Premiered in Aldeburgh on 11 June 1960, Britten’s eleventh opera, A Midsummer Night’s Dream, is amongst his most difficult works; vocally demanding and musically advanced, its strongest feature is perhaps Britten’s mesmerising use of the orchestra to create a fantastical fairy sound world, whilst music for romance, jealousy, passion and comedy seems to suffer a rather coldly intellectual treatment.

Employing Britten’s specified minimum instrumentation to intimate effect, the orchestra’s atmospheric accompaniment to the musical underbrush of the forest mingled with the purple haze of Michael Holt and Jason Taylor’s design quite elegantly, before a troop of rather mature fairies shattered the mood; though Britten’s score suggests trebles or sopranos, in terms of a lighter, purer vocal quality, trebles are easily preferable, though in a conservatoire performance young sopranos are inevitable.

Kieron-Connor Valentine (Oberon) and Charlotte Christensen (Puck) © Paul Cliff
Kieron-Connor Valentine (Oberon) and Charlotte Christensen (Puck)
© Paul Cliff

Countertenor Kieron-Connor Valentine’s regal and majestic Oberon certainly looked the part, but the voice, especially in the lower registers, lacked the support and power of projection required to reach even the middle of the auditorium, frequently rendering him inaudible. When he could be heard, however, he expressed an excellent tone with beautiful diction, and navigated the difficult line of Britten’s melody with enviable accuracy – this is a role I would love to hear him sing in ten years time. Joanna Norman’s Tytania was much more vocally secure, and provided a wonderful opportunity to hear the breadth of her ability. 

In Puck, Charlotte Christensen wasn’t especially shrewd or knavish, but bruised the flow of Britten’s rhythmic intentions by rushing and delivering each line in the same excessive exhortation, without variety of mood or tone; this speaking role requires an energy and panache much more easily achieved by a mischievous teenage acrobat. In Christensen’s defence, a costume that resembled a cross between a production of Cats and one of Peter Pan’s lost boys did not help.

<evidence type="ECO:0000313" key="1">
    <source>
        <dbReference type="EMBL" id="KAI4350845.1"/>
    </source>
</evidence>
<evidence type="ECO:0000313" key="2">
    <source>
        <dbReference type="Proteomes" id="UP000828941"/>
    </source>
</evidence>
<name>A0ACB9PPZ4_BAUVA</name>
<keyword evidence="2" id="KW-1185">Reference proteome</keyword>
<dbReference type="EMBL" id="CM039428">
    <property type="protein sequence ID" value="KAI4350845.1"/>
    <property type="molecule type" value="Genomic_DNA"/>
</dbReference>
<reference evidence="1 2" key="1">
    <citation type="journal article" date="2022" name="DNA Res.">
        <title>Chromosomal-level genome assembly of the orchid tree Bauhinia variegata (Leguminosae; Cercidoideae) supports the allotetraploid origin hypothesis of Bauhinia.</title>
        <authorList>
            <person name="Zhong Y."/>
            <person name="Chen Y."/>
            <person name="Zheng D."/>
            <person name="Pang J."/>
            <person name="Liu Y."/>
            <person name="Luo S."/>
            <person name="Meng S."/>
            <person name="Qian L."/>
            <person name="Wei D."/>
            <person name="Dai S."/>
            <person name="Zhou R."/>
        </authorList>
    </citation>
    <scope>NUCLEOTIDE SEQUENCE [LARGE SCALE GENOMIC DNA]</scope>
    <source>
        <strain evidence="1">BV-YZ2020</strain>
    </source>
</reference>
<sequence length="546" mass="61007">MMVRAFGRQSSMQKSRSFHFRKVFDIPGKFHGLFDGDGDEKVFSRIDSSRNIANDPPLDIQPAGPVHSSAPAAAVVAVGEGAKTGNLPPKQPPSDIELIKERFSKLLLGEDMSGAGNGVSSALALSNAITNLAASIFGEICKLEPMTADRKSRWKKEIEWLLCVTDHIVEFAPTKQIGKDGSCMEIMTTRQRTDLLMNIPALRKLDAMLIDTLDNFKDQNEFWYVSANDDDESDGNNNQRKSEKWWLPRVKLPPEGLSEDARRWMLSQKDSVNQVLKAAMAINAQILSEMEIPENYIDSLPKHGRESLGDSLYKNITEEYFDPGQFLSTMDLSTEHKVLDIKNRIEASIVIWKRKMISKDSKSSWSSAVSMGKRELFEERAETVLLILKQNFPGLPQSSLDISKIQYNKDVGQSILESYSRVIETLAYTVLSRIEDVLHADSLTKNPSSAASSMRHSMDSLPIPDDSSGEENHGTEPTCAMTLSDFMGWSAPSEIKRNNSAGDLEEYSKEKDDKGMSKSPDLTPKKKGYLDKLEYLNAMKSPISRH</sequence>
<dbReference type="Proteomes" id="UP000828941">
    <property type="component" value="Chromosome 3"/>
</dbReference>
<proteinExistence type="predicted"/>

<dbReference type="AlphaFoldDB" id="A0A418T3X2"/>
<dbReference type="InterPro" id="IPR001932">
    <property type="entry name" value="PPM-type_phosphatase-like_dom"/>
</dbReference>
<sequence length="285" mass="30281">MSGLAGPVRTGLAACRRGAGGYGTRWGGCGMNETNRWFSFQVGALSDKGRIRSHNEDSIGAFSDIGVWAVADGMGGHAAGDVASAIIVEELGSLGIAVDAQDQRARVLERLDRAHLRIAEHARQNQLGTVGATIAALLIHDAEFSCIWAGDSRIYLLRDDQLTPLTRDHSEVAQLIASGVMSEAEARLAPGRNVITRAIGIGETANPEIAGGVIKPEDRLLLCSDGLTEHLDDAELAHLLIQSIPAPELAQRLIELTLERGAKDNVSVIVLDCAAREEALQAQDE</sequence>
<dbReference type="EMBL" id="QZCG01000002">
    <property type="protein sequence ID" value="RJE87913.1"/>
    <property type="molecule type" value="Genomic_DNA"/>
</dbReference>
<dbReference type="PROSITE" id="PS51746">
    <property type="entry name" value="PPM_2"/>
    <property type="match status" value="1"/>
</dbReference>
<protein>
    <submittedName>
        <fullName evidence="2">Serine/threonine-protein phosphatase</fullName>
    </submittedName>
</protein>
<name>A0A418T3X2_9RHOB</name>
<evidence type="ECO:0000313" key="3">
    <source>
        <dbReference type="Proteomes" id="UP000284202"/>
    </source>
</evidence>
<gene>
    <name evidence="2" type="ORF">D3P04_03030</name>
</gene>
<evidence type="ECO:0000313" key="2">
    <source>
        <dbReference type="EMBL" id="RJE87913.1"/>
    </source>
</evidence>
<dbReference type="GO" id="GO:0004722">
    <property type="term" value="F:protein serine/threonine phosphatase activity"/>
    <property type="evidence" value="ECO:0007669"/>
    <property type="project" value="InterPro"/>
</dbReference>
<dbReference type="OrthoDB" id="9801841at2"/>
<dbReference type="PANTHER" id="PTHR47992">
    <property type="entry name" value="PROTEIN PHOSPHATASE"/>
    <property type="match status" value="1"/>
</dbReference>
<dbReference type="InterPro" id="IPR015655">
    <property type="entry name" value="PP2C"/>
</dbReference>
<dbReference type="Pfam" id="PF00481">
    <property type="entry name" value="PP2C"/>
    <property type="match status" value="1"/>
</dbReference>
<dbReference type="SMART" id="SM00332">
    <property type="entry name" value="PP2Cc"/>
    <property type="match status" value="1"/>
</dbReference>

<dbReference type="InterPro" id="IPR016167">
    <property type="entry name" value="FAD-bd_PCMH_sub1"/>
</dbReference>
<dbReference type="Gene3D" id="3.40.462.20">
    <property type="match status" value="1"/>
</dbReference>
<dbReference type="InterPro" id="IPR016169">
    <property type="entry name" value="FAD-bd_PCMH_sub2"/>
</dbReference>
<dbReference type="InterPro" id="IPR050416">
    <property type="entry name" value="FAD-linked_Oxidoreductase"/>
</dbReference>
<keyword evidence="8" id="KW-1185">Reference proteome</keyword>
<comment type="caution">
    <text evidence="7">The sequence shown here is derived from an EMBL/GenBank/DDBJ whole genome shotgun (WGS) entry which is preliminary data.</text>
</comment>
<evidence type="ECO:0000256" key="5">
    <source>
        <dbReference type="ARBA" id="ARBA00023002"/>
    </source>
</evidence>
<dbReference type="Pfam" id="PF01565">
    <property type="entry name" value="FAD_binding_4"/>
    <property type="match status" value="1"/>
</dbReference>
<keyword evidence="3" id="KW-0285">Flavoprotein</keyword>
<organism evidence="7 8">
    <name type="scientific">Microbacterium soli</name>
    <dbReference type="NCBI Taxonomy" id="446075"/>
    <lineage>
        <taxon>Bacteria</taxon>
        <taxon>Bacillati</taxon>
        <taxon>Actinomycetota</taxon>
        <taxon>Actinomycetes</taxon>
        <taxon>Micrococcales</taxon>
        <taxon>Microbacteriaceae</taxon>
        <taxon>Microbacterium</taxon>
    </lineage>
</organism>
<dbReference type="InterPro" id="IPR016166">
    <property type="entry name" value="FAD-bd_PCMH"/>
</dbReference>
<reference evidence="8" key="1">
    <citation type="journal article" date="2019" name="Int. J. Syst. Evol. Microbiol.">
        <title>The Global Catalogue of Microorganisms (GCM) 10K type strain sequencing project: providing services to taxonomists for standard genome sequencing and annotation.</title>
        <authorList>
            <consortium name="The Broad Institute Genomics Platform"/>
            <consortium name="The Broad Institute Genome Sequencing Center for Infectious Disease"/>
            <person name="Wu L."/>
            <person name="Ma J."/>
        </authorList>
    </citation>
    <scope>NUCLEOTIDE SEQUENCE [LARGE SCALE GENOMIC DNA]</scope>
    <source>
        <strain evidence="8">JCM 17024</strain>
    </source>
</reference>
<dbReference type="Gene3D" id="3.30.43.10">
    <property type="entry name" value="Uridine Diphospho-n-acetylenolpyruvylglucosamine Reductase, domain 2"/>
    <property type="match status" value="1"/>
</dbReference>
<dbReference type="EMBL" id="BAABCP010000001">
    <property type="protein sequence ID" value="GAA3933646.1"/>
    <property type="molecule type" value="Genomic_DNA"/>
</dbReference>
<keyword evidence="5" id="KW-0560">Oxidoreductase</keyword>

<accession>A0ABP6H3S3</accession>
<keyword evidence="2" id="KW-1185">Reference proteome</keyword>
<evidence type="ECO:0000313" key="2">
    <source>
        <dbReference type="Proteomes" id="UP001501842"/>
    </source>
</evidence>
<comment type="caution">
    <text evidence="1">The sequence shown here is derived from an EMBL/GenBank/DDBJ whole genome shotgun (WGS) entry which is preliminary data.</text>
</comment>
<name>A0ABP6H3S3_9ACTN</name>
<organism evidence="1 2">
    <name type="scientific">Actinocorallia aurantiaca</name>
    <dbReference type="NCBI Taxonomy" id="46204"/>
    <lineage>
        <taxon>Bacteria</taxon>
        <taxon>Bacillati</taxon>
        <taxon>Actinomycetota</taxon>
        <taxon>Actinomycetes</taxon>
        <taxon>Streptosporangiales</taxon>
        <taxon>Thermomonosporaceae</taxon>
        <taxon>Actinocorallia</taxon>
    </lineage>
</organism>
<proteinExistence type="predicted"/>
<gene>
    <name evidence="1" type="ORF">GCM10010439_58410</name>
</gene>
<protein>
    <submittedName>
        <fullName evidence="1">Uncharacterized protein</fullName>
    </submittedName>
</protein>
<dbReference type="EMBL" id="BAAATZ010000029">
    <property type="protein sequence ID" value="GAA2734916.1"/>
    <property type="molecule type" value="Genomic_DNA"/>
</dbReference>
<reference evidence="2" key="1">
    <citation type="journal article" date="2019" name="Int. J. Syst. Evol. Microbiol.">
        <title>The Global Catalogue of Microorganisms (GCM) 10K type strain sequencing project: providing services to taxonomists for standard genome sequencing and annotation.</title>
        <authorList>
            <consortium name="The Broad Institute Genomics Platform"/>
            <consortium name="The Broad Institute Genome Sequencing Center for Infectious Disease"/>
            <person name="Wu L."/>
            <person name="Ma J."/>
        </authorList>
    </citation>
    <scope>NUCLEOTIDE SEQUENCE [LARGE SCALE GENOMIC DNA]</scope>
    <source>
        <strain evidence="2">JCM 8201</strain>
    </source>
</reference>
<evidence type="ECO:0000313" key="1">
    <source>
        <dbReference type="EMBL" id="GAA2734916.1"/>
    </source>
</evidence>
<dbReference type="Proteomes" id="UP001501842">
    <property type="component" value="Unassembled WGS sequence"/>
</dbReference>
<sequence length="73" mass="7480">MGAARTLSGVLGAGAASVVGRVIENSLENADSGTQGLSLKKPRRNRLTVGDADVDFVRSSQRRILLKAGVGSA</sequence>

The lovers, six Rude Mechanicals and fairies of this second cast were collectively less experienced and unconfident in terms of characterisation and vocal ability – as this is a student production I have no fear that these qualities will no doubt be galvanised by the excellent RNCM vocal department, and A Midsummer Night’s Dream was perhaps simply an unfortunate choice for these particular singers to master at this stage. Unenthusiastic, often inaudible and slightly awkward, it was evident from their first entries that lessons in comic acting and projection would be of inestimable help. James Fisher’s Bottom demonstrated his usual affinity for excellent diction, but it was Jeffrey Taylor’s Flute that excelled vocally and dramatically, with an impressive clarity of tone, projection and amusing characterisation. It is unfortunate that the surtitles appeared to have a mind of their own, and were with some regularity too fast, too slow or absent altogether in moments of crucial vocal delivery.

Joanna Norman (Tytania) and James Fisher (Bottom) © Paul Cliff
Joanna Norman (Tytania) and James Fisher (Bottom)
© Paul Cliff

Dramatically, there was something missing too – the lovers didn’t seem to like each other very much, Lysander and Hermia delivering their “I swear to thee” promises several feet apart which, when coupled with Britten’s rather sterile score, makes for rather sober passion. The Mechanicals relied on a crude, obvious slapstick that just wasn’t funny. For a much more musically and comically satisfying rendering of the Pyramus and Thisbe portion of the play, see John Frederick Lampe’s 1745 mock-opera of the same name.

Visually the production is pleasant enough; an understated forest – unusual for the RNCM’s often opulent sets. Sadly, costumes were not very interesting. Ultimately, whether a production is professional, student or amateur, when the curtain falls, the costumes are hung, and the greasepaint flows down the sink, in opera it is the music that matters, and I feel that this particular performance amounted to little.

This review covers only one of two casts, and I would be very keen to hear the alternative singers. The orchestra however, which was the same for both casts, was excellent throughout, especially the strings whose tuning, intonation and tone quality were impressive. Balance throughout the orchestra was also wonderfully secure and impressively controlled by conductor Andrew Greenwood. As ever, I eagerly look forward to forthcoming RNCM productions, and especially a rare opportunity to hear Weil’s Street Scene in the autumn.